We're under a month until Notre Dame lifts the curtain on the 2014 season against Rice, and the Irish begin fall camp in Culver, Ind., on Monday.
Spring practice gave us a decent indication of the direction in which Notre Dame is heading in 2014, but a few key players were injured in March and April and only two members of the 2014 recruiting class enrolled early. With that in mind, there are still plenty of questions to be answered in August:
1. Who plays quarterback?
It'd be a surprise if Everett Golson doesn't break in the artificial turf at Notre Dame Stadium as the team's starter Aug. 30 against Rice. While coach Brian Kelly declined to name a starter during or after spring practice, all signs point to Golson being the guy this fall.
That doesn't mean Malik Zaire won't push Golson for playing time, but the sophomore hasn't taken a snap at the college level while Golson quarterbacked the Irish during 2012's run to the BCS Championship. Golson has all the tools to be a great quarterback under Kelly and while Zaire's time will come, it's unlikely to be this year.
2. Who's healthy?
The big question mark here is Jarrett Grace, who underwent two operations on a broken leg suffered last October against Arizona State. Kelly said in June that Notre Dame's training staff was being "very aggressive" with Grace's recovery, but couldn't say if the senior inside linebacker would be cleared for activity come August.
If Grace winds up being healthy — maybe not right at the start of the season, but at some point — he'll provide a nice boost of skill and experience to Notre Dame's linebacker corps.
Based on Kelly's comments last month, expect defensive lineman Tony Springmann, center Nick Martin and linebacker Ben Councell — all of whom suffered knee injuries in 2013 — to be ready to go for fall camp.
Offensive lineman Ronnie Stanley underwent a minor procedure to clean some things up in his knee in June but wasn't expected to miss much time during summer workouts. And safety Nicky Baratti injured his right shoulder in April's Blue-Gold game, though he's expected to wear a harness and play through the discomfort this season (previously, Baratti had a pair of surgeries on his left shoulder).
3. What kind of defense can we expect?
Notre Dame likely will continue to mix three- and four-man fronts, but the indication coming out of spring practice was more 4-3 than 3-4. But whatever base defense Brian VanGorder deploys, it'll have a much different game plan than in years past under Bob Diaco.
VanGorder's defense features a greater emphasis on aggression, so we'll see more press/man coverage from Irish cornerbacks and more blitzing from sub packages. The upshot, if all goes well: More turnovers and more sacks. It may mean the Irish defense gives up a few more big plays than it did under Diaco, though an increase there probably was inevitable after Notre Dame's defense was among the best at limiting plays of 20 or more yards over the last few years.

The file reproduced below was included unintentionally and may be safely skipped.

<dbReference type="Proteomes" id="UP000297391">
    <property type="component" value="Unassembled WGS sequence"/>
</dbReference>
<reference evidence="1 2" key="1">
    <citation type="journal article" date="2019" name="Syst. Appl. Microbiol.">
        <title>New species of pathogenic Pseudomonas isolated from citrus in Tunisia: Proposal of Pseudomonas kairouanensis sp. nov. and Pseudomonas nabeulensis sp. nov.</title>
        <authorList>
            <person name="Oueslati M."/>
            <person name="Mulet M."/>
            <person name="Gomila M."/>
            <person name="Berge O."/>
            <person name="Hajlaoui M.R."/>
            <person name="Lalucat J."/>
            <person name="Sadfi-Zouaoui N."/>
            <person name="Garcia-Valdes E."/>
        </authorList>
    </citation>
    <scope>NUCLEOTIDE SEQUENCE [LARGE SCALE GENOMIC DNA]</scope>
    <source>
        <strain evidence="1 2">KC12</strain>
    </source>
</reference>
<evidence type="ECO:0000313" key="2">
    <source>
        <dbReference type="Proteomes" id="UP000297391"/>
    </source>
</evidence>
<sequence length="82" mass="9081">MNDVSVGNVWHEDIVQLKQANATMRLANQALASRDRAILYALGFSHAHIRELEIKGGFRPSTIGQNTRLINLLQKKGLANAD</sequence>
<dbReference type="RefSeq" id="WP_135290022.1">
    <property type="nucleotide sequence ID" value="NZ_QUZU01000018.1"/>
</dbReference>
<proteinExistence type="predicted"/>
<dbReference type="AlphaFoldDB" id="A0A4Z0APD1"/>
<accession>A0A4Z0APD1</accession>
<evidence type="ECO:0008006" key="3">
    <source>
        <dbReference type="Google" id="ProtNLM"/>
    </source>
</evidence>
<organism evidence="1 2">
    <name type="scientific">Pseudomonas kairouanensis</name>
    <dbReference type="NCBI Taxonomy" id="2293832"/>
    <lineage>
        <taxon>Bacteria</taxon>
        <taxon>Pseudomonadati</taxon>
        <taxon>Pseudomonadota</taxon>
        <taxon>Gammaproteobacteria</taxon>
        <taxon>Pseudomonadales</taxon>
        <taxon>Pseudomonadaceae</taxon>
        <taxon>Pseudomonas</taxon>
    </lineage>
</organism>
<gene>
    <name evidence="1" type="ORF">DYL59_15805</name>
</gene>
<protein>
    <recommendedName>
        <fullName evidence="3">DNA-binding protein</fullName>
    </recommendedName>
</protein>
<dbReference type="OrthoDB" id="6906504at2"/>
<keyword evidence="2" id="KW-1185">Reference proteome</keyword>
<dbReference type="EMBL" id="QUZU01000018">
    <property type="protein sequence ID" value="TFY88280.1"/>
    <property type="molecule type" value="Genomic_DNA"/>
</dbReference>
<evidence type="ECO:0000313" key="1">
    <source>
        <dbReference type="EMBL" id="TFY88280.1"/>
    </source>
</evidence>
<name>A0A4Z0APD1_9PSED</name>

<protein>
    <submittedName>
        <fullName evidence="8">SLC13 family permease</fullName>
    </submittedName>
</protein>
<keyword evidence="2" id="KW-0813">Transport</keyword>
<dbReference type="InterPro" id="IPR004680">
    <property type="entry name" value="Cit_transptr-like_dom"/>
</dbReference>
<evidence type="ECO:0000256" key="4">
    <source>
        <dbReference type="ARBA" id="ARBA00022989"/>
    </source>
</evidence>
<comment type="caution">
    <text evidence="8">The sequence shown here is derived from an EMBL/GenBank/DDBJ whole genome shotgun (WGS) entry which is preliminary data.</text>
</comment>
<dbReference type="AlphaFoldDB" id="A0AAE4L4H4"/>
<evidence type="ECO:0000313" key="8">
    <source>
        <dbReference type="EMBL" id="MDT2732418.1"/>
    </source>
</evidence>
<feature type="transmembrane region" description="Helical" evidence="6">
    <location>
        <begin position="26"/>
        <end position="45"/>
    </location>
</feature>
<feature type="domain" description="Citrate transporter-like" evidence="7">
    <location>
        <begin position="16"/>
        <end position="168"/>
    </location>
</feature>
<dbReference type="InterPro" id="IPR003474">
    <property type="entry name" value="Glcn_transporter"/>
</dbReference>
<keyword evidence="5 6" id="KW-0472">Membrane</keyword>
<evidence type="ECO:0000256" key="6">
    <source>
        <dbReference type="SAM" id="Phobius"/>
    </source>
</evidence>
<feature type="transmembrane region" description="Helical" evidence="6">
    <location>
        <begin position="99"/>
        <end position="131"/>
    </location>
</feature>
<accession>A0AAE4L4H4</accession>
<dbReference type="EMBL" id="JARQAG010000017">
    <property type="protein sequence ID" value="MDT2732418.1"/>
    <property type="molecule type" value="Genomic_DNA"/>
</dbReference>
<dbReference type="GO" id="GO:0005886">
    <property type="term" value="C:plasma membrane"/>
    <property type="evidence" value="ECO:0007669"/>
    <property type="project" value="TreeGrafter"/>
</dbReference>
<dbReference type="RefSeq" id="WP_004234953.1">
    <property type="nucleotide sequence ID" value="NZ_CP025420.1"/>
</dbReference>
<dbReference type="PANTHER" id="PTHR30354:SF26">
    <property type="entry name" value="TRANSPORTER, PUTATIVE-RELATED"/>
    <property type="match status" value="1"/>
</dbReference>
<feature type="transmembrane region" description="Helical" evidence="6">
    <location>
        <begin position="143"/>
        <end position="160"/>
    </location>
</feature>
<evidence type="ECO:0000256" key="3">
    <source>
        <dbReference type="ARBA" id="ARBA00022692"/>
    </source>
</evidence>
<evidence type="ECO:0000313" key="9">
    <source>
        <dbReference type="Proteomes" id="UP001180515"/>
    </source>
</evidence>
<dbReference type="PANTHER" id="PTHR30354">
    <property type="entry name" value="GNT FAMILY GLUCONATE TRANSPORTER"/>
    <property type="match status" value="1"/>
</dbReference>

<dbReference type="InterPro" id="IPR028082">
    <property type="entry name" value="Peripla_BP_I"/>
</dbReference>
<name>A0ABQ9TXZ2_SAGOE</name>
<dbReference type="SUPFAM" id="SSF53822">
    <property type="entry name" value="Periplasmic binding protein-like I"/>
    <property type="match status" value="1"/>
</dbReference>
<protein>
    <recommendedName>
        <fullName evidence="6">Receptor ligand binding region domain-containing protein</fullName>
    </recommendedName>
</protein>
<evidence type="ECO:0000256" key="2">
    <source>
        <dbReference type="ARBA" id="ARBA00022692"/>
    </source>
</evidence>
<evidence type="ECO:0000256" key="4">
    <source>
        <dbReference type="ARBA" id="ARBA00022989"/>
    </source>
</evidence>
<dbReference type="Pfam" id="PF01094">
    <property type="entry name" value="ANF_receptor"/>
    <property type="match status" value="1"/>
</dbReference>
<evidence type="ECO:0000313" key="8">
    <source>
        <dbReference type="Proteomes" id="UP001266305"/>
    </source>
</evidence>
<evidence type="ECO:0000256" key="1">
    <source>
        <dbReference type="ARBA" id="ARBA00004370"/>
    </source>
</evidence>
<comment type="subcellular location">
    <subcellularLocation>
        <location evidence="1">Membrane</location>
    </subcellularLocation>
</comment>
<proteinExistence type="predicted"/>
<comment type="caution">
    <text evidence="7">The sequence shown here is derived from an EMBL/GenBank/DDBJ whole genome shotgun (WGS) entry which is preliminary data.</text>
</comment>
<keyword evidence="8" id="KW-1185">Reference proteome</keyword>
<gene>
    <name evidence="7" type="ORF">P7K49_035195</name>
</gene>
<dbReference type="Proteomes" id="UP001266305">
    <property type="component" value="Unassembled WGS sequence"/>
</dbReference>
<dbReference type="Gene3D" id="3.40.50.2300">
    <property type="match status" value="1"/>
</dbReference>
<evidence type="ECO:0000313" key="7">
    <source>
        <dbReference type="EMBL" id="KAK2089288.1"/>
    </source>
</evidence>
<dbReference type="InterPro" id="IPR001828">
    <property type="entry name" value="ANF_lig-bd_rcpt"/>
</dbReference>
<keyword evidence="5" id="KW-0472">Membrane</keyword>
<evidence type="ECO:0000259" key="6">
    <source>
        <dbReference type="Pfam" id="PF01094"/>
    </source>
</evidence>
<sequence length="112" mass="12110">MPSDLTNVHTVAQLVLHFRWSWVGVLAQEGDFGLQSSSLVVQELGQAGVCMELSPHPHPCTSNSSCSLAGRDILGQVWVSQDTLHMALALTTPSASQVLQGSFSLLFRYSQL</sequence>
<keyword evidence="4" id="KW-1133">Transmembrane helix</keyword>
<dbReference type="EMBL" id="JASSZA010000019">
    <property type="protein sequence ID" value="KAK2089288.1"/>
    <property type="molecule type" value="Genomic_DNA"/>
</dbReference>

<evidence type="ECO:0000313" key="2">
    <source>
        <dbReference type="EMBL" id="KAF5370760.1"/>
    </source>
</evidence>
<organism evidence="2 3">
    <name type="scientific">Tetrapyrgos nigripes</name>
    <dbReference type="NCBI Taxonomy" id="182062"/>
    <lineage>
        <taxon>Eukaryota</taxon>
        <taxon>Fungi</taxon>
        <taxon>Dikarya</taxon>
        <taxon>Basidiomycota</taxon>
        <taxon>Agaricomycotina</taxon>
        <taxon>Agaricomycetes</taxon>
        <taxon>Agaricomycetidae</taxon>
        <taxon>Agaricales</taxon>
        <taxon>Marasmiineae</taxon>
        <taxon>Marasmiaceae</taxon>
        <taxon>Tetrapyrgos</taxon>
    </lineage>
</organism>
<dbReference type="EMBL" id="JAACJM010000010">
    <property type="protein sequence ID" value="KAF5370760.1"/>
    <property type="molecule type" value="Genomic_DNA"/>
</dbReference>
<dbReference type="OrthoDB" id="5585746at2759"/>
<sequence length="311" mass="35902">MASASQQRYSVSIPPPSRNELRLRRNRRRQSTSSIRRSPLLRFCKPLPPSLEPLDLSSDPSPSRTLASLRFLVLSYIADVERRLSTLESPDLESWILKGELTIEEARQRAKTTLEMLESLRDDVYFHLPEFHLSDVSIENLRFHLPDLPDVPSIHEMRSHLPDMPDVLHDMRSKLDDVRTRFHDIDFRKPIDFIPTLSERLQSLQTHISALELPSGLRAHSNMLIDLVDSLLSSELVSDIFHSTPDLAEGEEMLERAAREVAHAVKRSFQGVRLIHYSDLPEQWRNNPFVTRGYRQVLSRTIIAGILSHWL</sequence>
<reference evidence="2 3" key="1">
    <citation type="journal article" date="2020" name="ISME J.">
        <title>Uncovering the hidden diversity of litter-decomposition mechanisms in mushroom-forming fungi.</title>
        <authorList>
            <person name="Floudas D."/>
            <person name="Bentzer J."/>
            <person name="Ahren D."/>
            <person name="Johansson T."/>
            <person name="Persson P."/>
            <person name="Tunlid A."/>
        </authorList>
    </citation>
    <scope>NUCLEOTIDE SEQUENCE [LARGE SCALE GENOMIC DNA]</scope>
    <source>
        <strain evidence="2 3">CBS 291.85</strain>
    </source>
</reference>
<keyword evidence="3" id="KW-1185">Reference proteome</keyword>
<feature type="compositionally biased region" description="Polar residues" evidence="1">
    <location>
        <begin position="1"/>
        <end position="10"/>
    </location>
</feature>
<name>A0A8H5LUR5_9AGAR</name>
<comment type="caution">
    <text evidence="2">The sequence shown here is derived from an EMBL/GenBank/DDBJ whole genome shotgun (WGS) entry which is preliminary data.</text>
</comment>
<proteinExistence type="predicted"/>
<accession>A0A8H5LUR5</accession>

4. How does the offensive line shake out?
Offensive line coach Harry Hiestand didn't sound too concerned about the lack of cohesiveness from his unit during spring practice, and that was to be expected — after all, Zack Martin and Chris Watt left for the NFL and Christian Lombard was injured in March.
Heading out of April, the first draft of Notre Dame's offensive line, from left tackle to right, looked like: Ronnie Stanley, Steve Elmer, Nick Martin, Christian Lombard, Mike McGlinchey. But there's some flexibility there if Hiestand doesn't think McGlinchey, a sophomore who redshirted last season, is ready.
Elmer could slide back into his natural position at right tackle, while Matt Hegarty — who played well in place of Martin at center last year — could slide into a starting role as a guard. Conor Hanratty could take over at left guard, too, pushing Elmer to tackle and McGlinchey out of the starting lineup.
The flexibility isn't a bad thing — it's an indication of how far the depth of this unit has come from 2012 — but expect Hiestand to settle on a concrete starting five about midway through camp.
5. Which freshmen can make an impact?
The obvious answer here is four-star inside linebacker Nyles Morgan, who could get an early chance to prove himself if Grace isn't ready for the early part of the season. Rated as the fifth-best inside linebacker in 2014's recruiting class, Morgan has the ability to play right away as a true freshman. As Kelly put it on signing day: "There's still some competition there that he's got to get through, but his skill set, it's pretty easy to see. That's what a Mike linebacker looks like."
Beyond Morgan, any of Notre Dame's incoming defensive linemen could see playing time this fall. Defensive end Andrew Trumbetti arrived early for spring practice and impressed coaches with his athleticism, while tackles Daniel Cage, Jay Hayes and Pete Mokwuah all have a chance to pass upperclassmen on the depth chart in a 4-3 look.
On offense, freshman receiver Justin Brent got his feet wet during spring practice and could see a few balls thrown his way. And while Notre Dame would prefer to redshirt its four incoming offensive linemen, there's an opportunity for a guy like five-star tackle Quenton Nelson to slide into a starting role if there's an injury along the line at some point.